Background: Management of osteochondral defects of the talus remains a challenge, and many lesions do not respond to traditional treatments. The use of fresh allografts is a promising alternative.
Methods: A freehand inlay surgical technique for reconstructing osteochondral defects of the talus with fresh osteochondral allografts fixated with bioresorbable chondral darts is described. A retrospective review of a consecutive series of 15 patients (eight males and seven females; mean age, 42.2 years) with stage IV osteochondral defects who underwent this procedure is presented. Seven patients reported a history of trauma. The mean lesion diameter was 1.7 cm.
Results: Mean follow-up was 1.6 years. The Foot and Ankle Outcome Score subscale mean scores obtained at the most recent follow-up were as follows: 66.0 (pain), 64.8 (other symptoms), 71.2 (activities of daily living), 50.7 (sport and recreation function), and 42.1 (quality of life). Nine lesions had no evidence of lucency, and six demonstrated mild lucency, indicating that no allograft had been absorbed. Most patients exhibited no step-off deformity or arthrosis. No graft-related complications occurred. No subsequent surgical procedures were required.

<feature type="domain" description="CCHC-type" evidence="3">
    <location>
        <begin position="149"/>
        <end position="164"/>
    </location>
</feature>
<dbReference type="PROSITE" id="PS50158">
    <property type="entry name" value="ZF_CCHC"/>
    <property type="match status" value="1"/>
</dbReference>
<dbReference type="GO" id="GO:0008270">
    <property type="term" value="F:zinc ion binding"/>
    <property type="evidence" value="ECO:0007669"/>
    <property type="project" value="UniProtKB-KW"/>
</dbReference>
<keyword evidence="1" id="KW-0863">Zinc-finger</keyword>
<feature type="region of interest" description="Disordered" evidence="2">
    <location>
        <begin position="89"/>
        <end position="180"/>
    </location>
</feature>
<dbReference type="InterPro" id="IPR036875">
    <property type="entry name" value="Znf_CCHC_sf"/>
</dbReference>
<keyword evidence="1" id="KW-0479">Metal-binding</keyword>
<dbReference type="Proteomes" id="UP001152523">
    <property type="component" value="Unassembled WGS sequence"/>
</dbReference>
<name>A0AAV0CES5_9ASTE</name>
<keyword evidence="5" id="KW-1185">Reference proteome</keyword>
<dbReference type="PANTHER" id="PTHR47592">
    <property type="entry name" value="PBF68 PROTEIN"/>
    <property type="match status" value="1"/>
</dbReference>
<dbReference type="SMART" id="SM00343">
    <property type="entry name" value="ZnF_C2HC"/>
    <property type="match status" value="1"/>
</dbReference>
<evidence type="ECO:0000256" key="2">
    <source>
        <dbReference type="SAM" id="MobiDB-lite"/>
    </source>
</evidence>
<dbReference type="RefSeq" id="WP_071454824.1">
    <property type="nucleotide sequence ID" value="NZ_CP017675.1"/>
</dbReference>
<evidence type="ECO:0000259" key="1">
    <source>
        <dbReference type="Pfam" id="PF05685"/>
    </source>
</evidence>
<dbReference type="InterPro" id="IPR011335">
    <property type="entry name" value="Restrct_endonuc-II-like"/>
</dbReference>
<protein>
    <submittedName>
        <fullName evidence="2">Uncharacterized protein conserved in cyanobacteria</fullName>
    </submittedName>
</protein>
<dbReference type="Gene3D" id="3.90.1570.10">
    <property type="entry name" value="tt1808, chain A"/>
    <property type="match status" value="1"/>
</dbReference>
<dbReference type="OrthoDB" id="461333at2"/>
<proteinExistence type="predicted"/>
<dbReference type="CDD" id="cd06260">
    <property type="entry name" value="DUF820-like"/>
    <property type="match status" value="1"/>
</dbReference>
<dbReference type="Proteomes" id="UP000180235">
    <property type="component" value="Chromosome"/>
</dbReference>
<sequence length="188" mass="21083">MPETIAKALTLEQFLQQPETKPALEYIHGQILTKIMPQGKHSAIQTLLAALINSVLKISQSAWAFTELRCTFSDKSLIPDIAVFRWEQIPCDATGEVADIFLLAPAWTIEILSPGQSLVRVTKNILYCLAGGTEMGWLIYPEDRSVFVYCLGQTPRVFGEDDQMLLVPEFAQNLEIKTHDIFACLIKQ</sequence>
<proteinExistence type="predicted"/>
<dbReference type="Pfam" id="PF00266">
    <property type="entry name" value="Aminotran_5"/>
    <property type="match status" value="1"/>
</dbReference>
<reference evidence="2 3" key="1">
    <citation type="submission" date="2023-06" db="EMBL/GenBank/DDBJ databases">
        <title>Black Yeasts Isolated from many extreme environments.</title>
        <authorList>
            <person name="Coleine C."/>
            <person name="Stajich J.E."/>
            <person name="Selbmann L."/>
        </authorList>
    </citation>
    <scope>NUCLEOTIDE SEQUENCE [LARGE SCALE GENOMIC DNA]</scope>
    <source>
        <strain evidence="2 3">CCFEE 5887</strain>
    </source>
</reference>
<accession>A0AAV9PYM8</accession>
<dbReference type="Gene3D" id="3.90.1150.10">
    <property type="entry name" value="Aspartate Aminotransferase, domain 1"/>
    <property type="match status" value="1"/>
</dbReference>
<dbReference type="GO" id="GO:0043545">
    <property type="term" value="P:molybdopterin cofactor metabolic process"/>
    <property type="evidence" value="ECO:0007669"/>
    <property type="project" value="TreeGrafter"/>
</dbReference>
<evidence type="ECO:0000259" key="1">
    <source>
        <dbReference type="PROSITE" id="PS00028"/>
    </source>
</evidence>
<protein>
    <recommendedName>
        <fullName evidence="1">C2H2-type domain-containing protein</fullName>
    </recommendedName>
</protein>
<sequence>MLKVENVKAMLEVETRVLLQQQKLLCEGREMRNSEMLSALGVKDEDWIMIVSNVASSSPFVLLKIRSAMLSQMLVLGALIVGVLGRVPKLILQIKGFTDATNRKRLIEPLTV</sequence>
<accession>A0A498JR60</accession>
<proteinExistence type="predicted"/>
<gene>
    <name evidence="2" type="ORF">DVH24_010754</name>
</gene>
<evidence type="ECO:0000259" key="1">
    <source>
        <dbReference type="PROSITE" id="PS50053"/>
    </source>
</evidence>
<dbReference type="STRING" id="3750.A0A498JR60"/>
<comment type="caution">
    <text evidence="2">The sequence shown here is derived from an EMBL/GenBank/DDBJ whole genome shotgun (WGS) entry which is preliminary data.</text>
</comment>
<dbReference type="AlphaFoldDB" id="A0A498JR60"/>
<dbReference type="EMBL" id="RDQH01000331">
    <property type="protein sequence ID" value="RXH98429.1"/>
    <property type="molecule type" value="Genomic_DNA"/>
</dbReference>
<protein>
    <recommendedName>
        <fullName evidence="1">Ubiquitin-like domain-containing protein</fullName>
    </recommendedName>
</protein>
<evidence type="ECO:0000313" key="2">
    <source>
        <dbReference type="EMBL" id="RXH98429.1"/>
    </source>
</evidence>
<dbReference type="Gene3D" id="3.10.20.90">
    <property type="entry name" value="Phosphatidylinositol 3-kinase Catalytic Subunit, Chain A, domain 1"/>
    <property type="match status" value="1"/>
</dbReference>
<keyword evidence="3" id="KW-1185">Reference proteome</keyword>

Conclusions: Early results suggest that this technique is a viable option for treating large osteochondral defects of the talus, as evidenced by the favorable patient assessment and radiographic outcomes and the lack of postoperative complications and subsequent procedures. Unlike previous allograft techniques, hardware complications did not occur. Based on these results, this technique will continue to be used.